It’s bonus season for many expats living in the UAE - time to reap the well-deserved rewards of your yearlong efforts to hit targets. There are so many ways to spend your money in this land of opportunity but should you spend your hard earned bonus or invest towards those things you really want to achieve. Investment markets have seen some corrections over the last year and probably left you less than confident as an investor. Read on as John Astrup, Investment Expert discusses your 2019 end of year bonus and the bigger picture.
Back in 2017, the Noble prize for Economics was won by Richard Thaler. His award winning work became a top selling book called ‘Nudge’. Nudge presented an enlightened view on how we make decisions– it also looked at the concept of a ‘bonus’.
Nudge examined how Joe Average (You and I) would spend cash we received according to whether that cash was labelled a ‘bonus’ or a ‘rebate’. Think annual bonus from your employee versus a rebate from the taxman – but both to the tune of the same dollar value. The argument is that you and I perceive a ‘bonus’ as a gain from the status quo and a ‘rebate’ as a return to a previous level of wealth. Simply put, we are more likely to spend a cash windfall described as a bonus and save the same amount of cash described as a rebate.
Actually, this is pretty consistent with what we see in the United Arab Emirates for those lucky enough to receive a company bonus. The reality is that the majority of people in this land of opportunity are using this extra cash to settle debt or pay bills. Probably not what we envisioned when we moved here.
The majority of expats move to the UAE for better earning potential through increased salary, tax free income and career progression opportunities. Living here represents a great opportunity to increase your savings and build a pot to secure your financial future when you return to your home country. Bonuses are a key part of that, acting as a financial springboard when we do receive them. Sadly, many expats are missing this opportunity by not setting or realising their financial goals and often return home with little more than a good sun tan.
I can say with near-certainty that every one of these expats knew better, knew they could have used that bonus in better ways for their future and yet they couldn’t help themselves. The official name for this phenomenon is the ‘knowing-doing gap’, and its effects are powerful and pervasive. A survey from a leading US university found that only 4% of people who wanted to invest more actually ended up increasing their investments.
While part of the answer is poor financial planning, prospect theory is often the main barrier when investing a one-off cash lump sum. Also known as loss aversion theory, this concept proposes that if two equal choices are put before us and one is presented in terms of potential gains while the other in terms of possible losses, the first option will be chosen.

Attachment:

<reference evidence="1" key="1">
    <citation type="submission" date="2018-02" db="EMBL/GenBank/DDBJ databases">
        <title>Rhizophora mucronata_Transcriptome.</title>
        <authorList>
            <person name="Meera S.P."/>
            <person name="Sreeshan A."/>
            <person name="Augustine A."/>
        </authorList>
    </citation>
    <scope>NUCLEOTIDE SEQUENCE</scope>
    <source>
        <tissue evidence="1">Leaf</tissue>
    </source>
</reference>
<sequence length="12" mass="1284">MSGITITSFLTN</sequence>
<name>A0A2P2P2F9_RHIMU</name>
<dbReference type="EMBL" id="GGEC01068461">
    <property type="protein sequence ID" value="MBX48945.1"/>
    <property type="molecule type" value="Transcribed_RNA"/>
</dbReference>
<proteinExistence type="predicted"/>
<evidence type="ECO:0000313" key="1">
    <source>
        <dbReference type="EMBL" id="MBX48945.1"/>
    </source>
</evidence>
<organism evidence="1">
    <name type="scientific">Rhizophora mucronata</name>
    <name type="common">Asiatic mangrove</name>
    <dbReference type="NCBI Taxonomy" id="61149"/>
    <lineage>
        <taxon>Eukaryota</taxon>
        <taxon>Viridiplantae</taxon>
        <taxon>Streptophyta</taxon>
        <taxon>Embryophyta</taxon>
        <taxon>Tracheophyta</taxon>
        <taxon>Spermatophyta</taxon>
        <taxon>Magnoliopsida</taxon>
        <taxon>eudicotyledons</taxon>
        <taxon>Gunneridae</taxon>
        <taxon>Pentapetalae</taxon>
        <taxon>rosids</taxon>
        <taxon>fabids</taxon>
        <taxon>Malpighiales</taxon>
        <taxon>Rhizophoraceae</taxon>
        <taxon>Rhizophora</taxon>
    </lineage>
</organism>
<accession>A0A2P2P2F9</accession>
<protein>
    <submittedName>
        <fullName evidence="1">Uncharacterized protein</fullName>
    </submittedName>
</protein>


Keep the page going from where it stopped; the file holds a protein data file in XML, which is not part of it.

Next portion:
Looking at this in terms of why we choose not to invest a bonus? As we evaluate important decisions in our life, our primary aim is to avoid the most costly errors. We want to ‘not loose cash’ more than we want to live abundantly when we leave the UAE, so we defer investing, waiting for the ‘right time.’
I’ll admit that the evolutionary roots of this system of self-preservation make sense as does holding on for that ‘the right time to invest’. It was not all that long ago that our ancestors were called upon daily to make life and death decisions - preserving physical safety and meeting our more basic needs. Although in this life-and-death scenario, minimising risk is only logical, times have changed and our thought patterns have not kept up.
We are programmed to choose safety. Unless we learn to train our brains to evaluate risk and reward on a more even keel, we will remain trapped in a life of risk-aversion that keeps us from taking the very investment risks with bonuses that might pay off many times over for ourselves in the future. We took a look at risk and the power of perspective in our previous Zurich IQ blog article about investment risk.
Because of the pretty linear means by which we tend to evaluate investment risk, it could be truthfully and plainly said that there is never a good time to invest. After all, investing that cash bonus requires us to make ourselves financially vulnerable to an unknown future with a very real downside. There will always be worries, some founded, others not and investors who are paying attention will never have a sense that it is ‘all clear’ and ‘now is the perfect time’.
This uncertainty, is the hallmark of both life as an expat and capital market. Those that have mastered both come to embrace it and benefit hugely from it.
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